Amphetamine-modified acoustic startle responding and prepulse inhibition in adult and adolescent alcohol-preferring and -nonpreferring rats

R. L. Bell, Z. A. Rodd, C. C. Hsu, L. Lumeng, J. M. Murphy, W. J. McBride

Research output: Contribution to journalArticle

18 Scopus citations

Abstract

Selective breeding has been used to develop the alcohol-preferring (P) and -nonpreferring (NP) rats, with the P rat having lower CNS levels of dopamine (DA) and reduced DA innervation in the nucleus accumbens compared with the NP rat. The acoustic startle response (ASR) and prepulse inhibition (PPI) of the ASR are experimental behaviors altered by DA agonists. We examined whether functional differences in amphetamine (AMPH)-modified ASR and PPI exist between P and NP rats. AMPH [0.0 (saline), 1.0, 2.0, or 4.0 mg/kg] was injected 15 min prior to placement into a startle apparatus. After a 5-min habituation period, rats were given approximately twelve 95-, 105-, or 115-dB white-noise burst (ASR) and PPI trials. As adults, P rats were sensitive to AMPH potentiation of the ASR to a greater extent than NP rats. During adolescence, P and NP rats had similar levels of AMPH-potentiated ASR. As adults, NP rats displayed potentiated, rather than disrupted, PPI at the 1.0-mg/kg dose, whereas P rats displayed the expected disrupted PPI at the 4.0-mg/kg dose. As adolescents, NP rats did not display significant differences in PPI after AMPH, whereas P rats displayed dose-dependent disruption of PPI, which was significant at the 4.0-mg/kg dose. The limited effect of AMPH on increasing the ASR and the presence of AMPH-potentiated PPI at the lowest dose in the adult NP rat suggests reduced functioning of the interactions between DA circuits and the neurocircuitry mediating the ASR and PPI, compared with P rats. However, the neurocircuitry mediating PPI does not appear to be fully developed in the adolescent NP rat. The present findings also indicate that lower levels of DA content and immunoreactive fibers in the P rat may not reflect reduced DA neuronal activity, because the P rat displayed AMPH-potentiated ASR, and, at the highest dose, AMPH disruption of PPI during both adulthood and adolescence.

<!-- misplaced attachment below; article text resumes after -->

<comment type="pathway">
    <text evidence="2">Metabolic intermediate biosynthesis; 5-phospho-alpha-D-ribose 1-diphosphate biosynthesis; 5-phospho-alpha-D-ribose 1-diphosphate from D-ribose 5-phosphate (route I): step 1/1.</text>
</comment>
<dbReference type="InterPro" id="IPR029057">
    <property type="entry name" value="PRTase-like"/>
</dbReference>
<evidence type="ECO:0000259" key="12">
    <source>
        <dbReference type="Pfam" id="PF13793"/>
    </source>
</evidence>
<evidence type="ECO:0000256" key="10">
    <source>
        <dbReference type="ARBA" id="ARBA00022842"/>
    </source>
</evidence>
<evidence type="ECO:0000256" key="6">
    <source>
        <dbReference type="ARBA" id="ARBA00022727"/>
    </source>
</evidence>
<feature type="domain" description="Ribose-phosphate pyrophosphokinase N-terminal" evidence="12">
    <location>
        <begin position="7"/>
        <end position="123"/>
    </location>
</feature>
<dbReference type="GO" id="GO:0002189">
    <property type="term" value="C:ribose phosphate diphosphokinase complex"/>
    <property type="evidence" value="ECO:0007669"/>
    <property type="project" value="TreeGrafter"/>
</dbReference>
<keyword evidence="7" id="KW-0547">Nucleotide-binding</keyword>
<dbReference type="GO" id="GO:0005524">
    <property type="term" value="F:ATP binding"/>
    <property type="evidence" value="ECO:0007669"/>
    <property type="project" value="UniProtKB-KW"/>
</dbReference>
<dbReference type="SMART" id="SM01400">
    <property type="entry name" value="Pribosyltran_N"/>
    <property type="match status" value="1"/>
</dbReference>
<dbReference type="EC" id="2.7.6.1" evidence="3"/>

Original languageEnglish (US)
Pages (from-to)163-171
Number of pages9
JournalPharmacology Biochemistry and Behavior
Volume75
Issue number1
DOIs
StatePublished - Apr 2003

Keywords

  • Acoustic startle response
  • Adolescence
  • Alcohol-nonpreferring (NP) rats
  • Alcohol-preferring (P) rats
  • Prepulse inhibition
  • Reactivity
  • Sensorimotor gating

ASJC Scopus subject areas

  • Biochemistry
  • Behavioral Neuroscience
  • Pharmacology

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